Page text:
5

Do you score points for the tracks you place as you do in all other variants of the TTR game? The rules aren't explicit and there is no scoring guide..

7

In Ticket to Ride, the expansions rules feature the differences with the base game ones.

If the routes were not meant to be scored, it would be stated in the rules for that map.

On the Pennsylvania map, you score using the same points scheme as usual:

  • 1 space --> 1pt
  • 2 spaces --> 2pts
  • 3 spaces --> 4pts
  • 4 spaces --> 7pts
  • 5 spaces --> 10pts
  • 6 spaces --> 15pts
  • 7 spaces --> 18pts

This backed by Alan R. Moon himself on BGG

3

The original USA map says under the rules for 'Claiming Routes':

"When a player claims a route, he records the points he receives by moving his Scoring Marker on the Scoring Track"

The Pennsylvania rules say as follows:

"When a player claims a route, he may also take the top Stock Share from any of the Railroads listed on the route he claims."

It also starts with:

"This rules booklet describes the game play changes specific to the Pennsylvania Map and assumes that you are familiar with the rules first introduced in the original Ticket to Ride"

I take this to means that you do score points when claiming a route as this in the origional rules and taking a share is an additional optional action. If the expansion rules says it assumes you are familiar with the original game and doesn't specifically say you don't score routes then that rule, along with all other basic rules, still apply.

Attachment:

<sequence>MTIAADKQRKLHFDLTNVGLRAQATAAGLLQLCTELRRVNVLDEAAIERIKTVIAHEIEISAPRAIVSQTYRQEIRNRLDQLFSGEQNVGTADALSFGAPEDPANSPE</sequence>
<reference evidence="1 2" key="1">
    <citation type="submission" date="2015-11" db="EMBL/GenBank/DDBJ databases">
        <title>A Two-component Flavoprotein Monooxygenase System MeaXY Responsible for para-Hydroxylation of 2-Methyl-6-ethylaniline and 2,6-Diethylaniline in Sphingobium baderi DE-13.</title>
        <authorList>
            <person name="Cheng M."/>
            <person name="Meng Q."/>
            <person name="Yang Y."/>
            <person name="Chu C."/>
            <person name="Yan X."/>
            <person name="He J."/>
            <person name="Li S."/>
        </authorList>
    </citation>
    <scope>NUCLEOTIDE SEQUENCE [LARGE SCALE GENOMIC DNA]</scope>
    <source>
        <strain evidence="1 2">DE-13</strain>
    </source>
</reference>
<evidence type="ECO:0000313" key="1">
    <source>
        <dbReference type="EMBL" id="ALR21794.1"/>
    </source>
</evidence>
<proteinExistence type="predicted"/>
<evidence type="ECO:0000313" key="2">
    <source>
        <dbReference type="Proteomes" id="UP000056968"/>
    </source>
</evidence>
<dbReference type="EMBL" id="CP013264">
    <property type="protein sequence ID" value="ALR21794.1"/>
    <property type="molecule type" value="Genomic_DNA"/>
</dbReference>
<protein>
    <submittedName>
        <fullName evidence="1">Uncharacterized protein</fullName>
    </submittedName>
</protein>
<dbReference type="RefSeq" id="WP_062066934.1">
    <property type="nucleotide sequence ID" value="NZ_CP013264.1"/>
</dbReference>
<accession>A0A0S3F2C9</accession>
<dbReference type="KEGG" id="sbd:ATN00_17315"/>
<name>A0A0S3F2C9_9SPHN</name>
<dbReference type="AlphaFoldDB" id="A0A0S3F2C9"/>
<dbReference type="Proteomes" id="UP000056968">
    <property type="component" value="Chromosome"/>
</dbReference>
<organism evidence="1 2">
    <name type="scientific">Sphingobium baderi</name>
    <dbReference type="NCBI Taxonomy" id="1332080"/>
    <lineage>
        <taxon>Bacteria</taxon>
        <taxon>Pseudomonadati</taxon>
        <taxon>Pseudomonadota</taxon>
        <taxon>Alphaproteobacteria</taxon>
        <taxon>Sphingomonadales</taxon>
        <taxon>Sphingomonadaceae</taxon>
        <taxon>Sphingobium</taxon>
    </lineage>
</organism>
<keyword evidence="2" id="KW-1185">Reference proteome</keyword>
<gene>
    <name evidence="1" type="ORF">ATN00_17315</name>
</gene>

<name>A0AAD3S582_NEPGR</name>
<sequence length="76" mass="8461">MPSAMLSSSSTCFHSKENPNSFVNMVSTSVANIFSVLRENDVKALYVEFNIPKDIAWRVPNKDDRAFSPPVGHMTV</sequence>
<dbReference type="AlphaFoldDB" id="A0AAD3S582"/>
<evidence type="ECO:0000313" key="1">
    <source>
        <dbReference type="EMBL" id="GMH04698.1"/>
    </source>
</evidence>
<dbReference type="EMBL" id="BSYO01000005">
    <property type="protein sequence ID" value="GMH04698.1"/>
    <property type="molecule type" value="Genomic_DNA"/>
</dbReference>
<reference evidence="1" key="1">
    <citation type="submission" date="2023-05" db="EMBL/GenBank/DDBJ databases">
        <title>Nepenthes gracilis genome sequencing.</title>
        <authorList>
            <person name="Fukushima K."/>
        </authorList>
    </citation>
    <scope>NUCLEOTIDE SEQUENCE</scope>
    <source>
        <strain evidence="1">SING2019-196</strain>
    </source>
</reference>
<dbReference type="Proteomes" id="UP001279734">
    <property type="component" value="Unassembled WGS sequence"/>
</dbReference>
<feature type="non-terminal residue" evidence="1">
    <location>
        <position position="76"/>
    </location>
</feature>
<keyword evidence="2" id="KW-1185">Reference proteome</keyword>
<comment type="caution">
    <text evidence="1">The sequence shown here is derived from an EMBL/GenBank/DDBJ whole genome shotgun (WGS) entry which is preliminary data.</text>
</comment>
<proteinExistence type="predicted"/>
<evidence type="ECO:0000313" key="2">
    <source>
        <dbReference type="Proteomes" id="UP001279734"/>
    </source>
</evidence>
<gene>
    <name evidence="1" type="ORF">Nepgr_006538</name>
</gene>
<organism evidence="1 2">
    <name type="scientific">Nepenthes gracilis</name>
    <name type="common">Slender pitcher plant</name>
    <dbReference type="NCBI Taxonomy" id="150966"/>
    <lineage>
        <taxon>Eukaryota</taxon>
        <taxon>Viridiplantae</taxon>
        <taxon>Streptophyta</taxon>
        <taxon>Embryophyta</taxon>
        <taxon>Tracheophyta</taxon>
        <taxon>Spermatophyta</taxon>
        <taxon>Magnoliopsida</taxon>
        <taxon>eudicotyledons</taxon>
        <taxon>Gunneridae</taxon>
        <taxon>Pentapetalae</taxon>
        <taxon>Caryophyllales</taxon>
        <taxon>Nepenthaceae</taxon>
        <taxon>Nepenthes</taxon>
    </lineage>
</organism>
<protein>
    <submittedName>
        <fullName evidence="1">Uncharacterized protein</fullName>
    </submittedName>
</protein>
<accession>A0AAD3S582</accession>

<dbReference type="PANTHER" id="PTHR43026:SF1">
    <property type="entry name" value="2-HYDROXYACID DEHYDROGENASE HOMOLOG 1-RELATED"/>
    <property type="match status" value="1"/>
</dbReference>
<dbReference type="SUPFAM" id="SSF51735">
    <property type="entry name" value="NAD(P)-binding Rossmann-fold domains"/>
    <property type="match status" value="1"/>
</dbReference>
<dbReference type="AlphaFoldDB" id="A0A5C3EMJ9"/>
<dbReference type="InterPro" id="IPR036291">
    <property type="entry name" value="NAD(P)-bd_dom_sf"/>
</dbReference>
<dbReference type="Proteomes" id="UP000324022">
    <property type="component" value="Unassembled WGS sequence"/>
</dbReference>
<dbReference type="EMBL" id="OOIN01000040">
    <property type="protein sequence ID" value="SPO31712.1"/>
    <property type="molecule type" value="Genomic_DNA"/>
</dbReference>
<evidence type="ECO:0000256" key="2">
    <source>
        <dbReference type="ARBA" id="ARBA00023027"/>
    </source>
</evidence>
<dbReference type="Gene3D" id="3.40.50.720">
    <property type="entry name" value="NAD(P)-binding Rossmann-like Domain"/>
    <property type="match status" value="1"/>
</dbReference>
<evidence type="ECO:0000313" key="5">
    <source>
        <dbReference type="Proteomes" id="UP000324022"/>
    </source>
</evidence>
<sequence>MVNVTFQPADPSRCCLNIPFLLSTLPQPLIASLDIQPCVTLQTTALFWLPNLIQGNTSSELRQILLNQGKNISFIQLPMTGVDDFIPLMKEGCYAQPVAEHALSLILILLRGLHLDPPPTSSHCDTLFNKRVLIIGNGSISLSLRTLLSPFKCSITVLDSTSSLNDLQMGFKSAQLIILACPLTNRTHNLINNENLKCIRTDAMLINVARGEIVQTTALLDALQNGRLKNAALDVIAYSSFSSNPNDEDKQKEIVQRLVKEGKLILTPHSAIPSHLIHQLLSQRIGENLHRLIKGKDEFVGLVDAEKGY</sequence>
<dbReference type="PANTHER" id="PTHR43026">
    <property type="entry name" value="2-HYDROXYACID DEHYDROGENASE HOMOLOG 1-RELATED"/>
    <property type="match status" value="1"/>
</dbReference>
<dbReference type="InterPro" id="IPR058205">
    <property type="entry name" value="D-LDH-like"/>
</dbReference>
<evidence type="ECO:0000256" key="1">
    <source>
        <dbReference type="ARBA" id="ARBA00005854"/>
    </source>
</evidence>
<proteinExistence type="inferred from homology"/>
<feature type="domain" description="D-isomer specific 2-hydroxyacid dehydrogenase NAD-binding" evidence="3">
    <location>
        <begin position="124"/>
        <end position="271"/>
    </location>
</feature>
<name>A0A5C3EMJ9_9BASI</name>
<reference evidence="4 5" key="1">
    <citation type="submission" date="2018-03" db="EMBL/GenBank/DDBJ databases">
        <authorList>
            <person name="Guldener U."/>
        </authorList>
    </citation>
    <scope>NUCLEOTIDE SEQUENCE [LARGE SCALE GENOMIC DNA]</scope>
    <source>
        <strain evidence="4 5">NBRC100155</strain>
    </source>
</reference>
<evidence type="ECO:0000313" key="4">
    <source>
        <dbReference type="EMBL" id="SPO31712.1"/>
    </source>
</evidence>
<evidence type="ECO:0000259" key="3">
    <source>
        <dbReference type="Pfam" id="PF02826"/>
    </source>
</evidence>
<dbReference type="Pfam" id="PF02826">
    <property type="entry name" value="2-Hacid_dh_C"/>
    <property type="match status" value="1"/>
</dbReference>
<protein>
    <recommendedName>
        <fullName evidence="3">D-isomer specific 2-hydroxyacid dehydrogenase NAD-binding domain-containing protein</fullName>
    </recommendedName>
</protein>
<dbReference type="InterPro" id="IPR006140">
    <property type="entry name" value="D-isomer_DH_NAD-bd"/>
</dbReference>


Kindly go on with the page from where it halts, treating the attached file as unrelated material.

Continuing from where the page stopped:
1

It makes more sense to keep the convention of scoring for the tracks you place as per other TTR ride games. My beef is that I started with TTR Europe as my base game and there are no five place routes on that board, so it took quite a while to find out how much to score a five place route in the Pensylvania expansion. Indeed, because of the existence of five place routes in TTR Pensylvania we assumed initially that you didn't score routes as you placed them.

Your Answer

By clicking “Post Your Answer”, you agree to our terms of service, privacy policy and cookie policy

Not the answer you're looking for? Browse other questions tagged or ask your own question.